The Distribution of Income in Central America

34 Pages Posted: 9 Mar 2013

See all articles by T. H. Gindling

T. H. Gindling

University of Maryland, Baltimore County; IZA Institute of Labor Economics

Juan Diego Trejos

Universidad de Costa Rica

Abstract

We document changes in income and earnings inequality in the five Central American countries from the early 1990s to 2009. In the 1990s Costa Rica had the most equal distribution of income in Central America, and one of the most equal distributions of income in Latin America. At the other extreme, Guatemala, Honduras and Nicaragua were among the most unequal countries in Latin America. Inequality in El Salvador was between these extremes. Then, in the first decade of the 21st century inequality in El Salvador and Nicaragua decreased while inequality in Costa Rica, Guatemala and Honduras increased. By 2009 levels of inequality in El Salvador and Nicaragua were similar to those in Costa Rica. In this paper, we examine why income and earning inequality differs between the five Central American countries, and why inequality decreased in El Salvador and Nicaragua but increased in Costa Rica, Guatemala and Honduras.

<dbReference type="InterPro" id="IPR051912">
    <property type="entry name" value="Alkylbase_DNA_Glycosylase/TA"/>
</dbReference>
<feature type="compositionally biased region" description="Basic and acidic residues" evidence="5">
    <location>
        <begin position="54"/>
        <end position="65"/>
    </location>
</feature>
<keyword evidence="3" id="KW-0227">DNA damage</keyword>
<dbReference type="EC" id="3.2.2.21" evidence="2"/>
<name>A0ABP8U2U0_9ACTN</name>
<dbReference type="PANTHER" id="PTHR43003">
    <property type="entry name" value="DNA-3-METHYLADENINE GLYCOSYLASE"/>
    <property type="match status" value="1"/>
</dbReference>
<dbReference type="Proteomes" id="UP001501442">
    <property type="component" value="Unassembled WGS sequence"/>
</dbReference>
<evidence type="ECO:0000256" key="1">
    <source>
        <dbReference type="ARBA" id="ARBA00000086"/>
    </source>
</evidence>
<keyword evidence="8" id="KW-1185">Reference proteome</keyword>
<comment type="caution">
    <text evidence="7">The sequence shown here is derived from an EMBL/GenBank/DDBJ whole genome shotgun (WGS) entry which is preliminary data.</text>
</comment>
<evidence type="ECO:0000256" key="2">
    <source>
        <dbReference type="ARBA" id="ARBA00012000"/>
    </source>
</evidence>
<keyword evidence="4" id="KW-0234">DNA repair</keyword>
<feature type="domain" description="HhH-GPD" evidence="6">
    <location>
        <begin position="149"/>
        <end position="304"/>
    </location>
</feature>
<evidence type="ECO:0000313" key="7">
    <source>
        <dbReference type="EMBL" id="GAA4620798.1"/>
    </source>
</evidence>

Keywords: income inequality, Central America, labour income

JEL Classification: O15, J31, O54

Suggested Citation

Gindling, Thomas and Trejos, Juan Diego, The Distribution of Income in Central America. IZA Discussion Paper No. 7236, Available at SSRN: https://ssrn.com/abstract=2230798

Thomas Gindling (Contact Author)

University of Maryland, Baltimore County ( email )

1000 Hilltop Circle
Baltimore, MD 21250
United States

IZA Institute of Labor Economics

P.O. Box 7240
Bonn, D-53072
Germany

Juan Diego Trejos

Universidad de Costa Rica ( email )

No Address Available

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